Jussi of the Month December 2015

The Last appearances at the Metropolitan Opera

During November/December 1959 Jussi sang for the last time at the Metropolitan Opera in New York. It was a total of eight performances of Cavalleria rusticana, Tosca and Faust and finally a recital at Hunter College.

Jussi had been singing the title role in David Brook’s production of Faust in 1953, a production that had been dusted off on several occasions, last time in 1957 when Nicolai Gedda made his Metropolitan debut.


Faust 1953

 


Elisabeth Söderström as Susanna 1959
On 8 December 1959 Jussi was back in the role after more than 2½ years absence from the Met, and at his side he then had Elisabeth Söderström, who some weeks earlier had made her Met debut as Susanna in Le nezze di Figaro. She had sung opposite Jussi before, in Manon Lescaut at the Royal Stockholm Opera. Then she was, as she relates in her autobiography I min tonart (“In My Key” Bonniers 1978, not available in English), very respectful “and I addressed him alternately ‘Mr Court Singer’ and ‘Mr Björling’, definitely not ‘Jussi’ … When we, after the last act, stood before the audience and received applause, I plucked up courage and whispered: ‘’Dear Mr Court Singer, may I address you ‘you’?. Whereupon Jussi in front of all the onlookers hugged me and answered: ‘Little girl, I’ve waited for this all evening!”

Next time she sang opposite him was at the Faust performance on 8 December. “It was with terror in my heart and on trembling legs that I walked to the theatre that evening: we had had only one run-through with orchestra and sets, I wasn’t sufficiently prepared. I bewailed my distress to Jussi, who looked at me with compassion and answered: ‘Little friend, you have nothing to be afraid of, there aren’t many who demand much of you yet. It is much worse for me; everybody expects to find out whether I am finished or whether I can live up to my reputation!”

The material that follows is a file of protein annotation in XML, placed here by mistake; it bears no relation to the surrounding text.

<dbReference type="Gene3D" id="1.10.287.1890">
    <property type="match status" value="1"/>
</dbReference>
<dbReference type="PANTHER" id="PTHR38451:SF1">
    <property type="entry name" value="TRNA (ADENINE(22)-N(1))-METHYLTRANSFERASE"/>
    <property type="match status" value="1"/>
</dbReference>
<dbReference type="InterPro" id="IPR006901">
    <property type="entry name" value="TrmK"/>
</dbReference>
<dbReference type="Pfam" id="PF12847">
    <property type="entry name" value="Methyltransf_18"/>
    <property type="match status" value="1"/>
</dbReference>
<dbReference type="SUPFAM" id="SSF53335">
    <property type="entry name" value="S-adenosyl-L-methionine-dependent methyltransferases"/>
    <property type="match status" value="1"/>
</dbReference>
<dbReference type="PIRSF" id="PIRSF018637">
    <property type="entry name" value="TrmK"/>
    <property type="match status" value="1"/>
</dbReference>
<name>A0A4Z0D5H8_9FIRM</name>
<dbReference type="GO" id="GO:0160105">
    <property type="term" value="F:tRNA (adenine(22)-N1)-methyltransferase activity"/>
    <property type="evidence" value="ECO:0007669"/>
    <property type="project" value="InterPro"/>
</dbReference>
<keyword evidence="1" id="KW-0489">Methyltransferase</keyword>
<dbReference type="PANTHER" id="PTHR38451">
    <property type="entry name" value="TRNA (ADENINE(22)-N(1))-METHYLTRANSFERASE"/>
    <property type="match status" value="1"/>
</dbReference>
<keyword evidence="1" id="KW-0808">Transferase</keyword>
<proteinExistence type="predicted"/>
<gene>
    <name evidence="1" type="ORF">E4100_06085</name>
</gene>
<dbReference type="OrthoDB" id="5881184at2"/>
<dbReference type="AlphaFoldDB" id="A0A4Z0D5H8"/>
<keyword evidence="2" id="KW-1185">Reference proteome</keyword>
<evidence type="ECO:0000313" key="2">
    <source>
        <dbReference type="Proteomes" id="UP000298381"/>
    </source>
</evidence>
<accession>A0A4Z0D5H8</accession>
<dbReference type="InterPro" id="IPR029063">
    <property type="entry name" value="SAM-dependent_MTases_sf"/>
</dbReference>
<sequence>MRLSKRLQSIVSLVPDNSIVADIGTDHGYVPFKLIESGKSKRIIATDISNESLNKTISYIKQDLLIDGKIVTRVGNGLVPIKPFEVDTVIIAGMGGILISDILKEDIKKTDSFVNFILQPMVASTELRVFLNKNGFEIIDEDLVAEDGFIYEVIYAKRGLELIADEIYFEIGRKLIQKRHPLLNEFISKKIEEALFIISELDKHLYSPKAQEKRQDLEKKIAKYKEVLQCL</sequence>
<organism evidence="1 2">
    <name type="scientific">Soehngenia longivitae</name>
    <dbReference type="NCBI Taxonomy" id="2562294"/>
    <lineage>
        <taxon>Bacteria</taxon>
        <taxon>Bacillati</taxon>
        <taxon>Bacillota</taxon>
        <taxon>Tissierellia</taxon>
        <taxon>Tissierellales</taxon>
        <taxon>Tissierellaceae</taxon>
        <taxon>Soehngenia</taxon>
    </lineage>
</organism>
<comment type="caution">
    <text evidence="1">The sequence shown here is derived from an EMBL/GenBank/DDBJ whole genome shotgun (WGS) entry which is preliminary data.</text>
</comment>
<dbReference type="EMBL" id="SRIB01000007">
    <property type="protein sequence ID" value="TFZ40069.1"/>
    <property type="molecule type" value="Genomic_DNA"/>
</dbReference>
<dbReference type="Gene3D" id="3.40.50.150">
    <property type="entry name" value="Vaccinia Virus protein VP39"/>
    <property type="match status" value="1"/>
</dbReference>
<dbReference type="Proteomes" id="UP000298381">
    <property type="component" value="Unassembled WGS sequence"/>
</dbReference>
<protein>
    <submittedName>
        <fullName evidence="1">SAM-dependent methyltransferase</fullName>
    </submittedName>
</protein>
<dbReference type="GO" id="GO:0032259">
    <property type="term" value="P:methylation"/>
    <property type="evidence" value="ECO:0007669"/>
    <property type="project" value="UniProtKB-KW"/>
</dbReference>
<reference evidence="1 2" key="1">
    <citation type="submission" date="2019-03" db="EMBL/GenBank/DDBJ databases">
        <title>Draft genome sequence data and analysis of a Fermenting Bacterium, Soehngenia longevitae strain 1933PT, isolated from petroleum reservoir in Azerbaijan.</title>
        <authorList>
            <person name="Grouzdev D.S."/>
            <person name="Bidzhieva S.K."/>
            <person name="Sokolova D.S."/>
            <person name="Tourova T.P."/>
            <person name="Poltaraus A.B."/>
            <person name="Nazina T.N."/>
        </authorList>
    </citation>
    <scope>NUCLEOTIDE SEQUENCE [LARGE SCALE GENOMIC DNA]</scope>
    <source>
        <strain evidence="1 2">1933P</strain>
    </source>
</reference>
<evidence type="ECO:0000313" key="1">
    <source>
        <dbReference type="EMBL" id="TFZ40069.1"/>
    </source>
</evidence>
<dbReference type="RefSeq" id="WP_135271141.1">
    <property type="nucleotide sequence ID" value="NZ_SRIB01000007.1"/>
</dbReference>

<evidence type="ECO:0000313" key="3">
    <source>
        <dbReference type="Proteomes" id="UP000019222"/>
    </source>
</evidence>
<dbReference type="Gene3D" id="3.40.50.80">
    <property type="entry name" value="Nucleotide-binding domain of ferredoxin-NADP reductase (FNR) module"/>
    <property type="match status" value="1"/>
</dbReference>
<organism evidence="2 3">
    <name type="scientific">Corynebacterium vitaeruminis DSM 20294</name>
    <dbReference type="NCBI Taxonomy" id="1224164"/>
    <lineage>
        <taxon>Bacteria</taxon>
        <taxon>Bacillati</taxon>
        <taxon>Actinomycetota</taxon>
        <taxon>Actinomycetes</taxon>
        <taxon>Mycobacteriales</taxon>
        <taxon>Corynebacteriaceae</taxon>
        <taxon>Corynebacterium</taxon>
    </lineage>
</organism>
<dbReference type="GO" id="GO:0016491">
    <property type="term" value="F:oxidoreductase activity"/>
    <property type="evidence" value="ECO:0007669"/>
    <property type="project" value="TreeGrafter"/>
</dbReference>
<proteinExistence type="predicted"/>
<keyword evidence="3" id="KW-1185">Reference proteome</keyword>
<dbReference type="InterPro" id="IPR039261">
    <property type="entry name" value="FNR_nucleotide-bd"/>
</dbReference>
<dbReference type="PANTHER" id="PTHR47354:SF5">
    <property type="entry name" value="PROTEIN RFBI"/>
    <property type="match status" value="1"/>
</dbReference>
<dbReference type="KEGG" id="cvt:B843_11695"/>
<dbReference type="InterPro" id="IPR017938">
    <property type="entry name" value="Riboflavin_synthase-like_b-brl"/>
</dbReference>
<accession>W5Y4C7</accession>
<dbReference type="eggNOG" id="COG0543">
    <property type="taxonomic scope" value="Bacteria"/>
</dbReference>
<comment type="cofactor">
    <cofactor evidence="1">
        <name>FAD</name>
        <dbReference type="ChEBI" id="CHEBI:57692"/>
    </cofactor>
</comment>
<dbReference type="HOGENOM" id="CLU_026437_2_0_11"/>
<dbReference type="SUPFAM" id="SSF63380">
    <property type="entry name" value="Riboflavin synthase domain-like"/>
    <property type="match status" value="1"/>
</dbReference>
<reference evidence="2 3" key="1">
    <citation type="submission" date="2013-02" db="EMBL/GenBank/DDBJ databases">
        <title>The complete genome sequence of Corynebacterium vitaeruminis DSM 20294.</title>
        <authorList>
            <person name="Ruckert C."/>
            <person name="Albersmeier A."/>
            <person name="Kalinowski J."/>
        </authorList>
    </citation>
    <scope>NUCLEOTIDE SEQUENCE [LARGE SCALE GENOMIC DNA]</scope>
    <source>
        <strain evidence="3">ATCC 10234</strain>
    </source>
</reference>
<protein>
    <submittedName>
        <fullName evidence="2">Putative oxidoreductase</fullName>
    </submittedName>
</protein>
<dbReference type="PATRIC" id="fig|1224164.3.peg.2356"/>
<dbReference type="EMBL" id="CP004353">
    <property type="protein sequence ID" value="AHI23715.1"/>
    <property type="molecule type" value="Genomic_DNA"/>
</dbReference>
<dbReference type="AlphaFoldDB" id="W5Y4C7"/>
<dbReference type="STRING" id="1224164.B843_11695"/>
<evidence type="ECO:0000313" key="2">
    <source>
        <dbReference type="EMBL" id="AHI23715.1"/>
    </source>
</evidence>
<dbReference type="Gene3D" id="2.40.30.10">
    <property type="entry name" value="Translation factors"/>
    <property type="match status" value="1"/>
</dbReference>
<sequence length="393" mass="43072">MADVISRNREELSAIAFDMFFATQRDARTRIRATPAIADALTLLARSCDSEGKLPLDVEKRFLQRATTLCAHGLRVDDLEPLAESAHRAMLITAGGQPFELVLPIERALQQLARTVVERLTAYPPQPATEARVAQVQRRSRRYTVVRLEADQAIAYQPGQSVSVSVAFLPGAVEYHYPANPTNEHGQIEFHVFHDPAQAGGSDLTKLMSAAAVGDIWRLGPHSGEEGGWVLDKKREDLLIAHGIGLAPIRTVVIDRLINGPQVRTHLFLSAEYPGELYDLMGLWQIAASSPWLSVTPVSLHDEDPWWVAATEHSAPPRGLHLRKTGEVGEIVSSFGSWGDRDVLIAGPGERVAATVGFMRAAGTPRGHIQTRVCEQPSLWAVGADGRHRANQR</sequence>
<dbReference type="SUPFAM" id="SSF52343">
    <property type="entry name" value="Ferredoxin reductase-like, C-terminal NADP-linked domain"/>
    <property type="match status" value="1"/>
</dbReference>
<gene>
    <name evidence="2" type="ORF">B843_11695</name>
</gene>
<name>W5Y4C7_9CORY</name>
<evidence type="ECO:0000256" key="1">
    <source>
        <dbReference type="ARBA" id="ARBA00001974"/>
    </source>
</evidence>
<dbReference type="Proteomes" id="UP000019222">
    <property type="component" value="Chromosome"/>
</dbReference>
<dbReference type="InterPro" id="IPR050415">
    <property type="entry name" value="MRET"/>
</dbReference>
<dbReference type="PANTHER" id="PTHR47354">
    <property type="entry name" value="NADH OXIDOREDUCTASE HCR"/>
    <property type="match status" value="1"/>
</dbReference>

The production as such was a write-off, according to both John Briggs of The New York Times and Jay S. Harrison of The New York Herald Tribune. The former wrote: “Transporting Faust, most medieval of operas, into the nineteenth century is a parody idea worthy of Gilbert and Sullivan”, while the latter designated Brook’s production as “one of the silliest in the company’s repertoire”.

As for the musical side their opinions were wide apart. Briggs thought that “Last night, however, there were compensations in the form of a uniformly strong cast, all in good voice. Especially Elisabeth Söderström’s first Marguerite with the company. Miss Söderström has a dark-textured voice of marked individuality, with wide compass and good carrying power. Marguerite’s music lies comfortably within her range. She ended a brilliant performance of the Jewel Song by singing “Qu’on salute au passage” unbroken, rather than splitting it into two ‘takes’, as is sometimes done.

Jussi Björling’s Faust has been heard here before, but it remains as remarkable and gratifying as ever. Mr Björling’s singing of “Salut, demeure” was warmly received; so was Robert Merrill’s of “Avant de quitter”. And Cesare Siepi’s Mephistopheles was remarkable, even coming from so remarkable a performer as Mr Siepi.” He ended the review: “It was an evening to delight the ear, if not the eye.”

Jay S. Harrison didn’t experience the situation in the same way. He had hoped that “the great tenor would bring something of his vocal glamour to [the deplorable production]. That he did not do. Tonally his singing was covered by a colorless veil, and even his pitches were not wholly precise. Further, there was not a glimmer of personality to his interpretation, a condition shared by Cesare Siepi’s portrayal of Mephistopheles.” The only singer who found favour in Harrison’s ears was Robert Merrill, since there were at least “a few shreds of vocal brilliance”.